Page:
Canine Cancer Treatment
May 12, 2020
Oncology company PharmAust (PAA) has found success in its canine cancer treatment trial.
Pet dogs with naive B cell lymphoma were treated with new monepantel (MPL) tablets.
Six out of seven dogs completed the “at home” treatment with their owners. One dog failed to medicate in accordance with the study and was removed from the trial in the early stages. However, this dog continued with MPL tablets and has now reached over 120 days of treatment with prednisolone added to the treatment regime.
Following 14 days of treatment, veterinarians reported that one dog achieved a partial response with more than 60 per cent reduction in total tumour burden (cancer cells). Additionally, this dog also has one lymph node (neck and head) tumour, which is regressing completely.
Four dogs have achieved stable disease, meaning the tumour is neither growing or shrinking. However, unfortunately, one of the dog’s tumour is continuing to grow.
The results showed that the tablet trial reported better results than the original MPL liquid trial.
“This outcome provides a meaningful trend, comparing favourably with the treatment used in the original “liquid” monepantel formula,” the company said.
After the 14 days of treatment, one dog with progressive disease and another with a partial response but with high liver enzymes discontinued the MPL treatment.
All four remaining dogs completed the 28-day treatment schedule, with all of the pets achieving a stable measured lymph nodes condition. A new lesion became apparent in two of those dogs and some high liver enzymes, though this did not result in clinical illness.
An unexpected outcome from this trial was, at higher dosing levels, the dogs lost appetite and weight, making it hard for owners to get the dogs to take the tables. So, reducing the target dose in future trials is anticipated to result in better outcomes with efficacy, safety and dosing.
Plasma MPL levels were recorded in all dogs and reached levels up to 50 times higher than those recorded in the human trial undertaken at the Royal Adelaide Hospital in 2014/2015.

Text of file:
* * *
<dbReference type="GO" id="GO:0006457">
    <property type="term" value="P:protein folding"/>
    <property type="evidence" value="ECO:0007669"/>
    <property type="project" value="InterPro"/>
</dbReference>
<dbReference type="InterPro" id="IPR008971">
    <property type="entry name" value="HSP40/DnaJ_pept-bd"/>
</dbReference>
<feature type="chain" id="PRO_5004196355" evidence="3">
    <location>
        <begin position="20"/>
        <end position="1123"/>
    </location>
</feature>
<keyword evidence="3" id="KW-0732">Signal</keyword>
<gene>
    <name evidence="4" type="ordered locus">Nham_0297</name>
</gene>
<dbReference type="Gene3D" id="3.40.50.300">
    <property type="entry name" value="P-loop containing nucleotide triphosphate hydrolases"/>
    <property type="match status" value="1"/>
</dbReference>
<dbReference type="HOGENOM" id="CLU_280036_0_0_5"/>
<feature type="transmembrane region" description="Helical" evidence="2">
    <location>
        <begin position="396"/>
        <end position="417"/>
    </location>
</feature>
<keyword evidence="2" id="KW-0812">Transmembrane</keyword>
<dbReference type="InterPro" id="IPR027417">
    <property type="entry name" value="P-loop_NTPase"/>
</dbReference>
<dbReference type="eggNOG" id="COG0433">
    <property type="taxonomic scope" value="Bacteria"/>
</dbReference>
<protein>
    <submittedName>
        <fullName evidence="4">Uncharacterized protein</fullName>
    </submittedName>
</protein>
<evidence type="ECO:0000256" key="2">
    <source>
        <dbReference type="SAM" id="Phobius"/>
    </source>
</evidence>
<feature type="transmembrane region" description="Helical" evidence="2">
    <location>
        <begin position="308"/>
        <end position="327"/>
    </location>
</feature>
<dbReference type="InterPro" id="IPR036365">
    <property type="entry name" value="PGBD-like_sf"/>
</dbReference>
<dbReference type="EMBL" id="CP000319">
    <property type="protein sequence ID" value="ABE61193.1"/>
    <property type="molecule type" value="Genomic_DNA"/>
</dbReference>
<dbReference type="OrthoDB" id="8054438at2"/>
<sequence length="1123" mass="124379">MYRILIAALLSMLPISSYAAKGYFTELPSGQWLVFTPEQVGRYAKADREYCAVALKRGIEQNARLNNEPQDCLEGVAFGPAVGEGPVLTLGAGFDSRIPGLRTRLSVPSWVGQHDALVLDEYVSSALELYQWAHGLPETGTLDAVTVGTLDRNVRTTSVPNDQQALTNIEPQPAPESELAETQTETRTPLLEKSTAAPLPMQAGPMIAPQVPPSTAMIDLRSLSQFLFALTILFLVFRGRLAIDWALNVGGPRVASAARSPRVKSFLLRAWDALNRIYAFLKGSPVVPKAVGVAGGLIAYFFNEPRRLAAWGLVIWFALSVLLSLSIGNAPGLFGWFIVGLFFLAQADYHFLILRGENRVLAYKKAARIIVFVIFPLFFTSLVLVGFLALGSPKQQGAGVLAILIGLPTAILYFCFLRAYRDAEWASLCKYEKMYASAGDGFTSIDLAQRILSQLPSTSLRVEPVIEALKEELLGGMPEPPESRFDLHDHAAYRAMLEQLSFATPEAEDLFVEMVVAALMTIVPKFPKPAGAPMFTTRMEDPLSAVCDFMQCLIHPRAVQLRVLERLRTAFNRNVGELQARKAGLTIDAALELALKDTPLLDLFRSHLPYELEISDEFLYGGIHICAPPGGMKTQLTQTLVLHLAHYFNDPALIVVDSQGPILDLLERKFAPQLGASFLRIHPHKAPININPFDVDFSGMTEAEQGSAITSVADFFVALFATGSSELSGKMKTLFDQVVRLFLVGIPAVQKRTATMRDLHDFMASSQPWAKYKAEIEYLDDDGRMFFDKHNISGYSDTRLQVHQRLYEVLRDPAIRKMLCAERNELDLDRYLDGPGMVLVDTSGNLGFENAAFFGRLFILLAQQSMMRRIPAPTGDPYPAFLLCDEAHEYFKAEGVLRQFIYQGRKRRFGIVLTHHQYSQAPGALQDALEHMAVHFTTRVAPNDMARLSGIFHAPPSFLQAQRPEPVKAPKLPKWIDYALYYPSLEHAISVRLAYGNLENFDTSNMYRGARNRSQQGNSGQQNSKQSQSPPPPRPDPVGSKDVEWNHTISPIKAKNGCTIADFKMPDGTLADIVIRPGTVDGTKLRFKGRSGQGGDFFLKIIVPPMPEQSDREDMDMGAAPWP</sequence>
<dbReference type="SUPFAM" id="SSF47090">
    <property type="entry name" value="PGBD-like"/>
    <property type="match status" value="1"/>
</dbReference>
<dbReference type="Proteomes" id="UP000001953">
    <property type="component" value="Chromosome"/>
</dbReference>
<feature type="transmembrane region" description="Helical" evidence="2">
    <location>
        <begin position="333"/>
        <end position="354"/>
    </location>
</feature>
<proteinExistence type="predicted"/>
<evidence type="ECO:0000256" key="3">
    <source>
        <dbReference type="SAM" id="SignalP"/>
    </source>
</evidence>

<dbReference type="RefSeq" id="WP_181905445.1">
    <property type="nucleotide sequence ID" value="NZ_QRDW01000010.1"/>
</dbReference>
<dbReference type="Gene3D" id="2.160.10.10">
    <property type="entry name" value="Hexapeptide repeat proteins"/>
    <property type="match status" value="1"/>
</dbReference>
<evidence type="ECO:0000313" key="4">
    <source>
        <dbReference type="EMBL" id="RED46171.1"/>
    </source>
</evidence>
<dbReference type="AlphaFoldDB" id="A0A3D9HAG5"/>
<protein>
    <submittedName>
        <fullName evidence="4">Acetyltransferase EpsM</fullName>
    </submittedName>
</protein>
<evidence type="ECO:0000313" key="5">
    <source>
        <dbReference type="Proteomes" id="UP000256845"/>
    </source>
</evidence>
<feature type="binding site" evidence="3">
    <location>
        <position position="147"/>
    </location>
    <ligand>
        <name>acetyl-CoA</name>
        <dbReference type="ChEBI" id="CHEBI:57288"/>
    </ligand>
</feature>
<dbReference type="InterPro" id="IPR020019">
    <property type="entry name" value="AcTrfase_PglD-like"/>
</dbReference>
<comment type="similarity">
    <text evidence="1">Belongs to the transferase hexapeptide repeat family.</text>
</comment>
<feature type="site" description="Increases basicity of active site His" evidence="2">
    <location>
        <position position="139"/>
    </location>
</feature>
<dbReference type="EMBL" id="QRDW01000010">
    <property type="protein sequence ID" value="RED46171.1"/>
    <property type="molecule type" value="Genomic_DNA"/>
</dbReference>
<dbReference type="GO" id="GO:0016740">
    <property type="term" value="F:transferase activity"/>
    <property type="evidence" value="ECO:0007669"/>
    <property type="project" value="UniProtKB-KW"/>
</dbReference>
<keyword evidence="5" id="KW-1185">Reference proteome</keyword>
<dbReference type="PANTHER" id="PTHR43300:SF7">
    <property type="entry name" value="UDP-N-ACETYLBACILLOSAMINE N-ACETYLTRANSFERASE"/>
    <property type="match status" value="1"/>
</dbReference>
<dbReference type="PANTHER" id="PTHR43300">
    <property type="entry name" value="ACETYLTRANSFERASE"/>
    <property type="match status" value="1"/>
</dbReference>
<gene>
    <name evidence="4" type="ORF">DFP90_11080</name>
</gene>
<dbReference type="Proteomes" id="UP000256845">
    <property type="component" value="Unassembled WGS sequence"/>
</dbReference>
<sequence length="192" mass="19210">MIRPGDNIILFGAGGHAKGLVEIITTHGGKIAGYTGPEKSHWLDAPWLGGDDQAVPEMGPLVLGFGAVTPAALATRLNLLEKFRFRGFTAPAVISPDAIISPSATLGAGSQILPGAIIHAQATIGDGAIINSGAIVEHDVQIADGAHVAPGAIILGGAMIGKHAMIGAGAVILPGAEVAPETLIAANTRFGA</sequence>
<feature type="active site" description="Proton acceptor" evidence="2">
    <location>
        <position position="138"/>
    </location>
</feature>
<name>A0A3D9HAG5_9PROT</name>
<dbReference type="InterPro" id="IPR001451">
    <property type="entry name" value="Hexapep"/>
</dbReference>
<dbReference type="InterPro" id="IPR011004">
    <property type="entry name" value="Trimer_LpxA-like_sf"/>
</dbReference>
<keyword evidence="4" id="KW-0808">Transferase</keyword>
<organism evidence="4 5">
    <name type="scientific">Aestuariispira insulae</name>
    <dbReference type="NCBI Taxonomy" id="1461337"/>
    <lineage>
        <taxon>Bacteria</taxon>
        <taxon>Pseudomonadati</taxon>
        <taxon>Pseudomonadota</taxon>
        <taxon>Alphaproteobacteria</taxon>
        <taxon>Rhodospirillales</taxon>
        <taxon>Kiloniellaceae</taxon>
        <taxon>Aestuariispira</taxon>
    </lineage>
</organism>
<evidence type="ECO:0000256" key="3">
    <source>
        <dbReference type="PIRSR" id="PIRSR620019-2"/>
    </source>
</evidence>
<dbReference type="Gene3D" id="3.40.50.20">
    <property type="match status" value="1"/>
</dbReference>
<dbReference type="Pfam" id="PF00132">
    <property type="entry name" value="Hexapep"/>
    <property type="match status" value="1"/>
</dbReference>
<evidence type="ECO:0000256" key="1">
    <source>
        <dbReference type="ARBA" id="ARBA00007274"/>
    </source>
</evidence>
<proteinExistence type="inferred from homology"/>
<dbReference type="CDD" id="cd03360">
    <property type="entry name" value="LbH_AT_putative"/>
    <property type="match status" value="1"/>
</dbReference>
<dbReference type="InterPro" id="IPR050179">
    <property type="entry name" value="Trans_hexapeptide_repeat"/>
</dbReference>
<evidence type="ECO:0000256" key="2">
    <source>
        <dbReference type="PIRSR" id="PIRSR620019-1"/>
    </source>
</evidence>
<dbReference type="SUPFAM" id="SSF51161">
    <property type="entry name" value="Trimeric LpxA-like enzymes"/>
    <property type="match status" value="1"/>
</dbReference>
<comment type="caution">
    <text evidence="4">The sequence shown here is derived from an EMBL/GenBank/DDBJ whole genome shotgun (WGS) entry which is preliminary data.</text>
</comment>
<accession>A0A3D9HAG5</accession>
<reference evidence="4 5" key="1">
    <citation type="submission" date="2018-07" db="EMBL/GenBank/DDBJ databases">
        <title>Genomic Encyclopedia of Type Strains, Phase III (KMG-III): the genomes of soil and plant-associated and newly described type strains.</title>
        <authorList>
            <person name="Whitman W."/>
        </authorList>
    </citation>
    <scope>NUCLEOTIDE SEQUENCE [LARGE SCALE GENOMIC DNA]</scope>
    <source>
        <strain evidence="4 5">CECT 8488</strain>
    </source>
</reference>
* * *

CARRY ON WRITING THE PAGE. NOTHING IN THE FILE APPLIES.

PharmAust reported that some variability was observed in plasma levels, and unexpectedly, at the lower blood levels of MPL there were better outcomes.
“This observation may be consistent with the mechanism of action of mTOR inhibitors (class of drugs) and lends itself to reducing and optimising the future dosing of monepantel tablets,” the company explained.
The principal investigator overseeing the trial, Dr Claire Cannon, was pleased with the results.
“Monepantel appears to be showing anti-cancer activity in dogs with lymphoma and I believe that controlled phase three trials are now warranted to investigate the efficacy and safety of lower dose monepantel,” she said.
“The phase two trial results suggest that monepantel, perhaps in combination with standard of care lymphoma therapy, may represent a future prospect for treatment of dogs with this disease,” she added.
This trial has provided enough data for further evaluation of this new canine cancer therapy.
Phase two is now on hold while the PharmAust finalises its interim report for Elanco U.S., which will highlight both the efficacy parameters as well as the induction of lack of appetite and higher liver enzymes at very high dosages levels.
Elanco develops innovative products that protect and enhance animal health.
“Having the monepantel tablets achieve a 60 per cent reduction in tumour burden in one dog, with one lymph node returning to normal, is a terrific and unexpected outcome,” CEO Dr Richard Mollard said.
“The correlation of lower MPL blood levels with superior outcomes is also a very positive trend, providing flexibility for better outcomes in a future phase three trial,” he added.